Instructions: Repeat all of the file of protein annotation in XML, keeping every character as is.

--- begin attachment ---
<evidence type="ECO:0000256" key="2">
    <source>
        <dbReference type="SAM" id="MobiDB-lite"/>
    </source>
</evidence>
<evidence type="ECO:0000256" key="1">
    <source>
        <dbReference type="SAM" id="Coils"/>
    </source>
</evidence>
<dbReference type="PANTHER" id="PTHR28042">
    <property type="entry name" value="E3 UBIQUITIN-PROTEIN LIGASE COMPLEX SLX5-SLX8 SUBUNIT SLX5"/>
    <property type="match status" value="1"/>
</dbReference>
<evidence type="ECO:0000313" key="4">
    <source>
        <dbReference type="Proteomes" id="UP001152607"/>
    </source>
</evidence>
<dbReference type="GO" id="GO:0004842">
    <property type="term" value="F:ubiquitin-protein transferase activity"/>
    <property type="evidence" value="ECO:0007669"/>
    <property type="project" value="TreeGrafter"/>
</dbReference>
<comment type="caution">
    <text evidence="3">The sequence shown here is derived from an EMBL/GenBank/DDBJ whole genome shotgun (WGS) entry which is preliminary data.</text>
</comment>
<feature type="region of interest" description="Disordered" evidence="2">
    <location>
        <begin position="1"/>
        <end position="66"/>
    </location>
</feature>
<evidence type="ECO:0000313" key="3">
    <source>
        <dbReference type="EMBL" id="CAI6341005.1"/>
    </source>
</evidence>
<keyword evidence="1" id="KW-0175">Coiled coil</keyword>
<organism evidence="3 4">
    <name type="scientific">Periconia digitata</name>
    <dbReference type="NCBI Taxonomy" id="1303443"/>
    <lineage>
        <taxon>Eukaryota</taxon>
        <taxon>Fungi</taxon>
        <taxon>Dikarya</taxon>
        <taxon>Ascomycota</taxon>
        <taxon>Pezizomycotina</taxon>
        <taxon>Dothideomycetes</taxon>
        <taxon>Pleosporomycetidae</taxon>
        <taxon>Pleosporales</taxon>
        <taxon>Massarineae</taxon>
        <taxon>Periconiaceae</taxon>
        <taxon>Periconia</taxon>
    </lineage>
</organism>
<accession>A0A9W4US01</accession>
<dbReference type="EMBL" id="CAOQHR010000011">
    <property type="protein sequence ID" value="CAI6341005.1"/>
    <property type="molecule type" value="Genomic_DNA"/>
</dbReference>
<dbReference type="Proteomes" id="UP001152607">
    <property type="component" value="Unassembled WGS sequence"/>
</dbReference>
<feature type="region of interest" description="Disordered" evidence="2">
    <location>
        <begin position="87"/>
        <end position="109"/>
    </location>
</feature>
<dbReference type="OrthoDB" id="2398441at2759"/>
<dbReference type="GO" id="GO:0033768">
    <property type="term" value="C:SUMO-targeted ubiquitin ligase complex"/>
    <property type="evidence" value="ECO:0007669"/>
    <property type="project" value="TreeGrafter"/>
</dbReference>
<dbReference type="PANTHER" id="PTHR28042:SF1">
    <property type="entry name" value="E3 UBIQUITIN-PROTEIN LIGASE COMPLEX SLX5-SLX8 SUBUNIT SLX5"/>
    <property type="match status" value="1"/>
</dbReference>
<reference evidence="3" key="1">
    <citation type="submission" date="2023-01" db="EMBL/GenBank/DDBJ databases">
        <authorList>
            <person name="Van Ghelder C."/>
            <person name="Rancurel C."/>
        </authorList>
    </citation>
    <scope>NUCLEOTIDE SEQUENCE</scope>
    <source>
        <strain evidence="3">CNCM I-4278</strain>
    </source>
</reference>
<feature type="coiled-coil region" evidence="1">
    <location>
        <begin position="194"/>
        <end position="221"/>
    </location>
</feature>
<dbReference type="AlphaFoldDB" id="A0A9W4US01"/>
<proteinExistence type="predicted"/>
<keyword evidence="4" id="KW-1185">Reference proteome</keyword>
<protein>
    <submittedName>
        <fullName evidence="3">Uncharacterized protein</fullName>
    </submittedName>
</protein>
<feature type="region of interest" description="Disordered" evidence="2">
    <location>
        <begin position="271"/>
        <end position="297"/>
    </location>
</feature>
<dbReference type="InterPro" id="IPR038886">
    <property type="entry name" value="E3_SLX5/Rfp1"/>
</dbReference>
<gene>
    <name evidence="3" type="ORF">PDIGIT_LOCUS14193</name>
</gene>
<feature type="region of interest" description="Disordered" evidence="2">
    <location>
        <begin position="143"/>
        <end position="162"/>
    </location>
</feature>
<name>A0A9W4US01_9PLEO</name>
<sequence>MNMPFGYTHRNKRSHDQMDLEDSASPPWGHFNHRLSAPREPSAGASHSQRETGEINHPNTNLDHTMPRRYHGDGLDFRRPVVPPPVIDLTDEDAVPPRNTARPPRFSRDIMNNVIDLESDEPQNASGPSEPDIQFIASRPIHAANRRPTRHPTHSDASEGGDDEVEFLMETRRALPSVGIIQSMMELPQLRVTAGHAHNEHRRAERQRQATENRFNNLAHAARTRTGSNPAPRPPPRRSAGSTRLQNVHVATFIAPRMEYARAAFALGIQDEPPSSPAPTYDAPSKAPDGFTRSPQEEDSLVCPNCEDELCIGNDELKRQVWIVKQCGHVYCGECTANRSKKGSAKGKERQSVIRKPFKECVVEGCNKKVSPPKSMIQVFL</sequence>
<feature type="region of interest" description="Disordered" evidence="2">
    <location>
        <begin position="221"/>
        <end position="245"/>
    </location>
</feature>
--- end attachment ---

<evidence type="ECO:0000256" key="2">
    <source>
        <dbReference type="SAM" id="MobiDB-lite"/>
    </source>
</evidence>
<evidence type="ECO:0000256" key="1">
    <source>
        <dbReference type="SAM" id="Coils"/>
    </source>
</evidence>
<dbReference type="PANTHER" id="PTHR28042">
    <property type="entry name" value="E3 UBIQUITIN-PROTEIN LIGASE COMPLEX SLX5-SLX8 SUBUNIT SLX5"/>
    <property type="match status" value="1"/>
</dbReference>
<evidence type="ECO:0000313" key="4">
    <source>
        <dbReference type="Proteomes" id="UP001152607"/>
    </source>
</evidence>
<dbReference type="GO" id="GO:0004842">
    <property type="term" value="F:ubiquitin-protein transferase activity"/>
    <property type="evidence" value="ECO:0007669"/>
    <property type="project" value="TreeGrafter"/>
</dbReference>
<comment type="caution">
    <text evidence="3">The sequence shown here is derived from an EMBL/GenBank/DDBJ whole genome shotgun (WGS) entry which is preliminary data.</text>
</comment>
<feature type="region of interest" description="Disordered" evidence="2">
    <location>
        <begin position="1"/>
        <end position="66"/>
    </location>
</feature>
<evidence type="ECO:0000313" key="3">
    <source>
        <dbReference type="EMBL" id="CAI6341005.1"/>
    </source>
</evidence>
<keyword evidence="1" id="KW-0175">Coiled coil</keyword>
<organism evidence="3 4">
    <name type="scientific">Periconia digitata</name>
    <dbReference type="NCBI Taxonomy" id="1303443"/>
    <lineage>
        <taxon>Eukaryota</taxon>
        <taxon>Fungi</taxon>
        <taxon>Dikarya</taxon>
        <taxon>Ascomycota</taxon>
        <taxon>Pezizomycotina</taxon>
        <taxon>Dothideomycetes</taxon>
        <taxon>Pleosporomycetidae</taxon>
        <taxon>Pleosporales</taxon>
        <taxon>Massarineae</taxon>
        <taxon>Periconiaceae</taxon>
        <taxon>Periconia</taxon>
    </lineage>
</organism>
<accession>A0A9W4US01</accession>
<dbReference type="EMBL" id="CAOQHR010000011">
    <property type="protein sequence ID" value="CAI6341005.1"/>
    <property type="molecule type" value="Genomic_DNA"/>
</dbReference>
<dbReference type="Proteomes" id="UP001152607">
    <property type="component" value="Unassembled WGS sequence"/>
</dbReference>
<feature type="region of interest" description="Disordered" evidence="2">
    <location>
        <begin position="87"/>
        <end position="109"/>
    </location>
</feature>
<dbReference type="OrthoDB" id="2398441at2759"/>
<dbReference type="GO" id="GO:0033768">
    <property type="term" value="C:SUMO-targeted ubiquitin ligase complex"/>
    <property type="evidence" value="ECO:0007669"/>
    <property type="project" value="TreeGrafter"/>
</dbReference>
<dbReference type="PANTHER" id="PTHR28042:SF1">
    <property type="entry name" value="E3 UBIQUITIN-PROTEIN LIGASE COMPLEX SLX5-SLX8 SUBUNIT SLX5"/>
    <property type="match status" value="1"/>
</dbReference>
<reference evidence="3" key="1">
    <citation type="submission" date="2023-01" db="EMBL/GenBank/DDBJ databases">
        <authorList>
            <person name="Van Ghelder C."/>
            <person name="Rancurel C."/>
        </authorList>
    </citation>
    <scope>NUCLEOTIDE SEQUENCE</scope>
    <source>
        <strain evidence="3">CNCM I-4278</strain>
    </source>
</reference>
<feature type="coiled-coil region" evidence="1">
    <location>
        <begin position="194"/>
        <end position="221"/>
    </location>
</feature>
<dbReference type="AlphaFoldDB" id="A0A9W4US01"/>
<proteinExistence type="predicted"/>
<keyword evidence="4" id="KW-1185">Reference proteome</keyword>
<protein>
    <submittedName>
        <fullName evidence="3">Uncharacterized protein</fullName>
    </submittedName>
</protein>
<feature type="region of interest" description="Disordered" evidence="2">
    <location>
        <begin position="271"/>
        <end position="297"/>
    </location>
</feature>
<dbReference type="InterPro" id="IPR038886">
    <property type="entry name" value="E3_SLX5/Rfp1"/>
</dbReference>
<gene>
    <name evidence="3" type="ORF">PDIGIT_LOCUS14193</name>
</gene>
<feature type="region of interest" description="Disordered" evidence="2">
    <location>
        <begin position="143"/>
        <end position="162"/>
    </location>
</feature>
<name>A0A9W4US01_9PLEO</name>
<sequence>MNMPFGYTHRNKRSHDQMDLEDSASPPWGHFNHRLSAPREPSAGASHSQRETGEINHPNTNLDHTMPRRYHGDGLDFRRPVVPPPVIDLTDEDAVPPRNTARPPRFSRDIMNNVIDLESDEPQNASGPSEPDIQFIASRPIHAANRRPTRHPTHSDASEGGDDEVEFLMETRRALPSVGIIQSMMELPQLRVTAGHAHNEHRRAERQRQATENRFNNLAHAARTRTGSNPAPRPPPRRSAGSTRLQNVHVATFIAPRMEYARAAFALGIQDEPPSSPAPTYDAPSKAPDGFTRSPQEEDSLVCPNCEDELCIGNDELKRQVWIVKQCGHVYCGECTANRSKKGSAKGKERQSVIRKPFKECVVEGCNKKVSPPKSMIQVFL</sequence>
<feature type="region of interest" description="Disordered" evidence="2">
    <location>
        <begin position="221"/>
        <end position="245"/>
    </location>
</feature>